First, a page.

The Oregon Battle of the Books has been a tradition in Oregon schools for 15 years, but this year, one special team competed for the first time: a group from New Bridge High School at Rogue Valley Youth Correctional Facility.
The event, known as OBOB, is a trivia-style reading competition where students compete against one another by answering questions based on a specified list of books.
Typically, the OBOB teams compete in person, a requirement that kept Rogue Valley’s team out of past competitions.
Instead, the New Bridge students, led by English and social sciences teacher Tracy Linstad, participated in OBOB within their school.
This year, due to the COVID-19 pandemic, all OBOB competitions are happening virtually via Zoom, giving the team of New Bridge students their first chance to participate against other schools.
The competition was held this past weekend, and although the New Bridge team did not advance, Linstad says they competed well and had a good time. “I’m proud of them and the way they represented our school,” she says.
We asked several of the students to review one of the OBOB books they read, and to share about their connection with reading and the program. Here are their responses.
Book review: “Lovely War” by Julie Berry
Review by A.B.
“Lovely War” by Julie Berry is a Historical Fiction romance novel dealing heavily in ancient Mythology. Based during the time of the Great War, Lovely War tells of the miracles and mishaps of four young men and women influenced by the war in Europe, and of the divine intervention that led them down their paths. Told from the perspective of the captive Greek goddess Aphrodite, the main character’s stories touch on every issue associated with Love and War, Pride and Prejudice, Music and eternal Silence. A lyrical masterpiece that proves that love truly does conquer all.
Why I Read, by A.B.
I began reading at a young age through the help of my older brother. For me, reading has never just been about passing the time or learning something new. Opening a book enables me to open a gate into a universe other than my own. It lets me focus on the perspectives of other characters and get out of my own head. To me, reading is more than a hobby, it’s my survival mechanism. And joining Oregon Battle of the Books is allowing me to branch out beyond my four walls to other like-minded individuals.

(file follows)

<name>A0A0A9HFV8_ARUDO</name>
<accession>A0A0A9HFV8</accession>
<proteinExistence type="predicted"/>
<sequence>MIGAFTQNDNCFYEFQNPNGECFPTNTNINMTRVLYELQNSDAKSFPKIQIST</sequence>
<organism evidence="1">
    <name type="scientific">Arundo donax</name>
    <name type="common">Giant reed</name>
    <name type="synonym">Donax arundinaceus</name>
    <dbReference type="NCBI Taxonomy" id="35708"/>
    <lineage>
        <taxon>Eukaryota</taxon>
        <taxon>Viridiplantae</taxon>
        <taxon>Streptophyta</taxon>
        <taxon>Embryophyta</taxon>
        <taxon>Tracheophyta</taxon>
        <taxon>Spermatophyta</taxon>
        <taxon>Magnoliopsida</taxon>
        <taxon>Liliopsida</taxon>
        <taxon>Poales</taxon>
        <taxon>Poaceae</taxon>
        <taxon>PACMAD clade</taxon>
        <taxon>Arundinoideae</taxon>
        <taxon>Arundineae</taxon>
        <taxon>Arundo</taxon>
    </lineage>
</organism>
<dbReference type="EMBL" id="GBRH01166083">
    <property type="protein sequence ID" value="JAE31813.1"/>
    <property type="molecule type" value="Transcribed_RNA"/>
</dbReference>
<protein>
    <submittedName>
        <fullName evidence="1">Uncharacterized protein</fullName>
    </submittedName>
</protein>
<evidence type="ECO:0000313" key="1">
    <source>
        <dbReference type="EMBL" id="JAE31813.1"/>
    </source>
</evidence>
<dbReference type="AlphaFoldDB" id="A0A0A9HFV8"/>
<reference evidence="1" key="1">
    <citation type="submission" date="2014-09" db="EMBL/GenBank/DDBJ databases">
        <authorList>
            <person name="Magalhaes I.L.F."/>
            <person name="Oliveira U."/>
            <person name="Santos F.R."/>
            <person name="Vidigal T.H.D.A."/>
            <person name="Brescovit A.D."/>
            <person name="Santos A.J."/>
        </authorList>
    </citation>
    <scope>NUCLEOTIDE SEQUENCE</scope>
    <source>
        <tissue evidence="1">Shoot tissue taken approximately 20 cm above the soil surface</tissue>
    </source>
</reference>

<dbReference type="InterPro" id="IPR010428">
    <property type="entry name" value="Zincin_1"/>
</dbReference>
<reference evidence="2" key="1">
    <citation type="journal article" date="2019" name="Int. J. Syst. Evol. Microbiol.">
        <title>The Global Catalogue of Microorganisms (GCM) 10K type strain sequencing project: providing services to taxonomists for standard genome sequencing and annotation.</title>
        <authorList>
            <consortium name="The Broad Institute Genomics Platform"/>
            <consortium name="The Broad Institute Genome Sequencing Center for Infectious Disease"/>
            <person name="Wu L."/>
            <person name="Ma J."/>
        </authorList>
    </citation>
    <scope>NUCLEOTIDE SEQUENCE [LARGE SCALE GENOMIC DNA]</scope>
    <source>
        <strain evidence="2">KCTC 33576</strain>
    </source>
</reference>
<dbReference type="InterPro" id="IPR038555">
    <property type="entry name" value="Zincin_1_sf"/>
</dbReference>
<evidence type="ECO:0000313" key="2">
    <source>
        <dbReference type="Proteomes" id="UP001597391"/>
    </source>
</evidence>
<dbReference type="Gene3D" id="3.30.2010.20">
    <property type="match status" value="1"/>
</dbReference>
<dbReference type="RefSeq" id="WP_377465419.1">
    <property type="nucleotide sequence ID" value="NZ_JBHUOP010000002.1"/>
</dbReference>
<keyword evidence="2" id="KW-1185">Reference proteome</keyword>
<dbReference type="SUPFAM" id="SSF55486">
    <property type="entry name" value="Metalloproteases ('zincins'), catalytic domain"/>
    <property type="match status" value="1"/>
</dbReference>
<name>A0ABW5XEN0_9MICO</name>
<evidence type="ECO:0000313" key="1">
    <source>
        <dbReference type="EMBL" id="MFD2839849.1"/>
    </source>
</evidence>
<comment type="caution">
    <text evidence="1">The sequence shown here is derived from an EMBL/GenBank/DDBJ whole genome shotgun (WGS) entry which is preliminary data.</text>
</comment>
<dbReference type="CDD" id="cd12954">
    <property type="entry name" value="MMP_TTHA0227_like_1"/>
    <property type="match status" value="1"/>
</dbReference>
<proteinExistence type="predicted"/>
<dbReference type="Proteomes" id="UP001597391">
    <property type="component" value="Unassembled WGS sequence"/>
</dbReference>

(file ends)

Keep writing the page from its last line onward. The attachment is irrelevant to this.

Book review: “Spellslinger” by Sebastien de Castell
Review by H.P.
“Spellslinger” by Sebastien de Castell is a magical journey worth traveling. A fantasy that makes you feel like it’s real, this book pulled me in after a couple of pages. The main character Kellen is desperate to show that he has what it takes to be a mage. He wants to prove himself before his sixteenth birthday because that is when his life is determined. Kellen must pass all three exams in order to be a true mage and take his place in fighting for his people. Although lacking magic, but thriving on wits and trickery, he struggles to keep up with the other magic casters in his class. With characters from giant squirrel cats to a mysterious Argosi wanderer, this book has it all. Captivating and comical it has so much in store, as Kellen’s fight to prove himself and find his true place uncovers a secret that would take only a miracle to bring to light.
Why Do I Read? by H.P.
Why do I read? That’s a great question. I read because it’s been my escape since I was young. The pages take me to places beyond these walls, and my bedroom walls. To feel like the characters, to feel the love, attention, and everything I was neglected of for so long, it was the perfect escape. But also to feel relatability to their stories and the way they make it out in the end; it fed me a sense of hope. Books are my tool for dealing with things I can’t handle; they give me strength. I will never stop reading because when I’m old and can’t go places they will be my wings to fly.
Book review: “Dry” by Jarrod and Neal Shusterman
Review by E.L.
“Dry,” written by Jarrod and Neal Shusterman, is set in an alternate dystopian Californian setting. The water is becoming more and more scarce when one day all the taps run out. With her parents now missing, Alyssa leads her brother Garret on a quest around the Southern California metropolitan area in search of water. Dodging close calls with water-zombies and other people who will do anything it takes to get the basic needs it takes to survive, Alyssa learns about the darkest parts of herself and things she will do to keep her family and herself alive.
Why I Like to Read, by E.L.
Reading. Most people view it as a chore. I, however, see it as a lifestyle. In our current day and age, everything is printed: labels for products, signs on the street, and so much more. What about books, though? Books are a true joy; I remember as a kid in elementary our district had a reading competition. You had to read as much books as you could in a certain time span then write summaries about them. As the youngest kid to compete (Kindergarten) going up against K-6th graders, I received 3rd place. Third place, however, for me wasn’t good enough. I got an obsession. I began going to my library and checking out books to read on my free time and it developed from a frustration from me getting 3rd place to an escape I could use when my parents were fighting. Reading had always been there for me as an escape, especially after I got locked up. In my Juvenile Detention, I only came out of my room for 30-60 minutes a day. What did I do with my other time? I fell into reading. I discovered that there is always a good book to pick up when you have nothing else to do. During my time in detention was also the first time I’d heard about OBOB. We had the 12 OBOB books we’d read for extra credit, and I’d read them all within a couple weeks. When I’m in bed sleepless I know I’ll always have my book to comfort me through the night.